Every time a competitor introduces a new product, we can't help but notice they suddenly get very interested in what HP is blogging during the weeks prior to their announcement.  Then when the competitor announces, the story is very self-congratulatory "we've figured out what the problem is with existing server and blade architectures".  The implication being that blades volume adoption is somehow being constrained by the very thing they have and everyone else is really stupid. 


HP BladeSystem growth has hardly been constrained; with quarterly growth rates of 60% or 80% and over a million BladeSystem servers sold.  So I have to wonder if maybe we already have figured out what many customers want - save time, power, and money in an integrated infrastructure that is easy to use, simple to implement changes, and can run nearly any workload.


Someone asked me today "will your strategy change?"  I guess given the success we've had, we'll keep focusing on the big problems of customers - time, cost, change and energy. It sounds boring, it doesn't get a lot of buzz and twitter traffic, but it's why customers are moving to blade architectures. 


Our platform was built and proven in a step-by-step approach: BladeSystem c-Class, Thermal Logic, Virtual Connect, Insight Dynamics, etc.  Rather than proclaim at each step that we've solved all the industry's problems or have sparked a social movement in computing; we'll continue to focus on doing our job to provide solutions that simply work for customers and tackle their biggest business and data center issues.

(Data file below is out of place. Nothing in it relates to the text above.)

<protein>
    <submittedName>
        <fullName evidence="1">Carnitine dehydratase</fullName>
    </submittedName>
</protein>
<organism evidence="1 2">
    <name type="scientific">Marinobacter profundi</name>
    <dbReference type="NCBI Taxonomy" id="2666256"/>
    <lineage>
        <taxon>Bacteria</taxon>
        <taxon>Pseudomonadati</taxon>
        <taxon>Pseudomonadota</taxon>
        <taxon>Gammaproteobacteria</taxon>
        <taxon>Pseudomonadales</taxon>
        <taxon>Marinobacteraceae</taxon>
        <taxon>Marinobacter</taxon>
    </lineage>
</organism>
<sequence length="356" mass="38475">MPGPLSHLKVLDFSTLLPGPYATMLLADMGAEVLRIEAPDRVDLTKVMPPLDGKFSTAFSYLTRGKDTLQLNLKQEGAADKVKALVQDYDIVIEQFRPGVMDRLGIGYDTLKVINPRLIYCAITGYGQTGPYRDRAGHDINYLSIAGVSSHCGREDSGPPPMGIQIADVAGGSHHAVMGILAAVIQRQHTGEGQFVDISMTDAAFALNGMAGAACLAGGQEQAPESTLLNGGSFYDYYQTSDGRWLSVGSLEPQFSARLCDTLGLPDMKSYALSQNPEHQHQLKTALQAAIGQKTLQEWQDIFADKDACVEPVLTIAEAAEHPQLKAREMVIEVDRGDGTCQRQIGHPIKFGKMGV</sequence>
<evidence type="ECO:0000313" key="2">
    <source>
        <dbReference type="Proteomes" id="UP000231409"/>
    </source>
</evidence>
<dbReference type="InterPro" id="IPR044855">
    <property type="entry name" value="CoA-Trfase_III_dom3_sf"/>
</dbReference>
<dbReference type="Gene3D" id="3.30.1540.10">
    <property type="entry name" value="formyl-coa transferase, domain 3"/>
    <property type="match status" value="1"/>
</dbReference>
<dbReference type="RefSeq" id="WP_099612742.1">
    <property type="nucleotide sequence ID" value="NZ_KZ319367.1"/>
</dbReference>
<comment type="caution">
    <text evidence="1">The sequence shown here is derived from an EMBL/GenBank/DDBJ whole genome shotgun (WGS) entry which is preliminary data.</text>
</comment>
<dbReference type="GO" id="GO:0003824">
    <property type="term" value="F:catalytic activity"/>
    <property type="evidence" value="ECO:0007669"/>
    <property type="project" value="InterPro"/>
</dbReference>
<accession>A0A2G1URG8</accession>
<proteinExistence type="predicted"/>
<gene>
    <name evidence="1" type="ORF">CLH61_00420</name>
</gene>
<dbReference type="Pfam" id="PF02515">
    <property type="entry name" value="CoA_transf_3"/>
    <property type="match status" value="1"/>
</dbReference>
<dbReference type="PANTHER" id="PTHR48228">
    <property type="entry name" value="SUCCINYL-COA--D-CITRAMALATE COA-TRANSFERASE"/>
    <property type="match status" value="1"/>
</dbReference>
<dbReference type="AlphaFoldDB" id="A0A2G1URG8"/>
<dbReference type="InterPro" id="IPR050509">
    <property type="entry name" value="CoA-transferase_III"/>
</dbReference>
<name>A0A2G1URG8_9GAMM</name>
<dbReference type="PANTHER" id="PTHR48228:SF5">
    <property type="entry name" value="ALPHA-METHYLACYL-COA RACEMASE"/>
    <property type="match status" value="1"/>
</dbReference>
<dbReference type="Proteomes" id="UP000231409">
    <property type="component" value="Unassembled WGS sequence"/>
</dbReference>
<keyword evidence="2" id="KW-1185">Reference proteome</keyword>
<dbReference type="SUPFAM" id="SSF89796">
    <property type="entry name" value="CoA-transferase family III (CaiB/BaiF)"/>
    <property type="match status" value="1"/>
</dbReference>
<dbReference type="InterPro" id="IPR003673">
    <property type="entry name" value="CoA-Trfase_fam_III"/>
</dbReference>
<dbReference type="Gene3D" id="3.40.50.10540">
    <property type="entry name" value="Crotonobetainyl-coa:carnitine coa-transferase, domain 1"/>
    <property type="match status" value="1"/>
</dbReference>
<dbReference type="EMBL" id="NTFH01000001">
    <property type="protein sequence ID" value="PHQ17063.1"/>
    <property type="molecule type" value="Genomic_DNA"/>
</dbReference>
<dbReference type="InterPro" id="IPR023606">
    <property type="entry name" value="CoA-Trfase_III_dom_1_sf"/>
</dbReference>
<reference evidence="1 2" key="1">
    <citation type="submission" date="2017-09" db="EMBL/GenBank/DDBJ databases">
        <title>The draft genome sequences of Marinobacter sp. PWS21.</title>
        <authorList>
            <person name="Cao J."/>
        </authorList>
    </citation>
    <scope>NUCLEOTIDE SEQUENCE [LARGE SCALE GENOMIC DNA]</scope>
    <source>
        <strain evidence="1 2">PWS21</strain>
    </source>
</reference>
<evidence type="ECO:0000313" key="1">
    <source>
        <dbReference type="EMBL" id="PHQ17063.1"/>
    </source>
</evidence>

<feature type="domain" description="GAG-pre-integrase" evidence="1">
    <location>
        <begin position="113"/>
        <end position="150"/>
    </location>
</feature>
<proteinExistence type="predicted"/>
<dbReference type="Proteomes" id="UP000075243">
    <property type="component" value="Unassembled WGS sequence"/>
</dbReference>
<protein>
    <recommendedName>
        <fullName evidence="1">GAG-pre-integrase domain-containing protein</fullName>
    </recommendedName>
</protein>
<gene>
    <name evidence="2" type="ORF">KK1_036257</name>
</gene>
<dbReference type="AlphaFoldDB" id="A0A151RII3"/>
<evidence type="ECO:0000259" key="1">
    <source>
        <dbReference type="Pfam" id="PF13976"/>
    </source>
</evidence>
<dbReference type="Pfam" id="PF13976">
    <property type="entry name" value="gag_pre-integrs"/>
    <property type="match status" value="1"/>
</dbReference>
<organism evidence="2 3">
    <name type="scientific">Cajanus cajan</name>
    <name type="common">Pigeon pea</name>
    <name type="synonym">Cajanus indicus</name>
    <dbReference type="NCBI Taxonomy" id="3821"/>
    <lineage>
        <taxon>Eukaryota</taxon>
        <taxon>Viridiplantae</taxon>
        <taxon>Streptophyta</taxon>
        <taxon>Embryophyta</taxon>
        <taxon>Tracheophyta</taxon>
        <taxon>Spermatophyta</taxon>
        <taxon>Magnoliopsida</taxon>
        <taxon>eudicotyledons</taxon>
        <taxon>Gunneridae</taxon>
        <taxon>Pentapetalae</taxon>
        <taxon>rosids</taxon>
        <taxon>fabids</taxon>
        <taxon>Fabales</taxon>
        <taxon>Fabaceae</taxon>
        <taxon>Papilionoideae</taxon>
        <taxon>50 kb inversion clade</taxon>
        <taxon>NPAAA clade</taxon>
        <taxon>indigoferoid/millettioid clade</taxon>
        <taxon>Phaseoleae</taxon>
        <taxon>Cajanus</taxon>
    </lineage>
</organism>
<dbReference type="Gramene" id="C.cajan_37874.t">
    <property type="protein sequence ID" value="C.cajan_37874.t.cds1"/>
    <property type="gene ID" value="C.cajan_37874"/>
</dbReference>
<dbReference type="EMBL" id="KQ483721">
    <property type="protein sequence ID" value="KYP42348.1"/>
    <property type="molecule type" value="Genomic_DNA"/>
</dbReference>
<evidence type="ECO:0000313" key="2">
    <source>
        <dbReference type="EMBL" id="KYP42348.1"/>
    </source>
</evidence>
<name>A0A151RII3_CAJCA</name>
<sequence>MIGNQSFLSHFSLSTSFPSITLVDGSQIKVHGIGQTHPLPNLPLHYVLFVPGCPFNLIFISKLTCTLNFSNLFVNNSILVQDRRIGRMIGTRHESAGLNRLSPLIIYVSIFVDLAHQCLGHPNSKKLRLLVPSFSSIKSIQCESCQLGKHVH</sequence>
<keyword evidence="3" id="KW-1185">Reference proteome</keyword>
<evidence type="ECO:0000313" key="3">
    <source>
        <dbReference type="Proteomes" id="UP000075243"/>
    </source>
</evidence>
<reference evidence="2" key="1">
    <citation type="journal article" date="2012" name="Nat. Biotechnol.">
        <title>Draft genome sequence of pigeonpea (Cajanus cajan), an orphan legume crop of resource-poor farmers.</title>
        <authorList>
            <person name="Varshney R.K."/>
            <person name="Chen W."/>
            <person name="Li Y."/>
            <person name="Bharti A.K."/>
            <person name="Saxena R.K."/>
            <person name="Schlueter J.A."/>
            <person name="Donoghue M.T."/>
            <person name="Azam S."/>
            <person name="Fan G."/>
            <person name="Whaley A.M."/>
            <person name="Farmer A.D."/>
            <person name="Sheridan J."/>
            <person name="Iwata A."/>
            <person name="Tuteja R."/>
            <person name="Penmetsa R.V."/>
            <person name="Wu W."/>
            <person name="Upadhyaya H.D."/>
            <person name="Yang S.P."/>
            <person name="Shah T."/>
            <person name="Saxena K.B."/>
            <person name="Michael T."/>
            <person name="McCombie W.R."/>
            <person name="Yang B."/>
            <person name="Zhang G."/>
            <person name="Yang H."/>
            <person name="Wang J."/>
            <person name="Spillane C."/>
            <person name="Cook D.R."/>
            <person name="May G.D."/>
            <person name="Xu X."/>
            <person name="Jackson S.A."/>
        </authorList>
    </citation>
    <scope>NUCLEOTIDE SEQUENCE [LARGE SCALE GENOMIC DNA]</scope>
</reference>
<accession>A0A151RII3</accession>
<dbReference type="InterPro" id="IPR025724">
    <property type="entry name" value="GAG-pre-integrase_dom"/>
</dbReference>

Has anyone seen a Mainframe?

There is a phrase I learned while in Texas called “lipsticking a pig."  It's the art of making something out to be a lot better than it really is.


With this in mind, I was to read the prepared remarks from IBM’s latest earnings release. IBM’s Systems and Technology business declined by -20% year on year, with the System x business down -32% and Blades down -27%. IBM did provide some explanation for this year over year drop of almost one third by saying customers were moving to mainframes.



"System x server revenue declined 32 percent year to year, with blades down 27 percent. This reflects a significant slowdown in the x86 market, as customers are virtualizing and consolidating workloads into more efficient platforms such as POWER and mainframe." *

There's only one problem: the System z (Mainframes) saw a decline of -6% so somehow the numbers do not quite add up. I would like to offer an alternative view on IBM’s decline in blades business. Take a look at the chart below of blade revenue market share taken from IDC’s latest Server Tracker in CQ308 and you can make your own conclusions:    blademsharecq308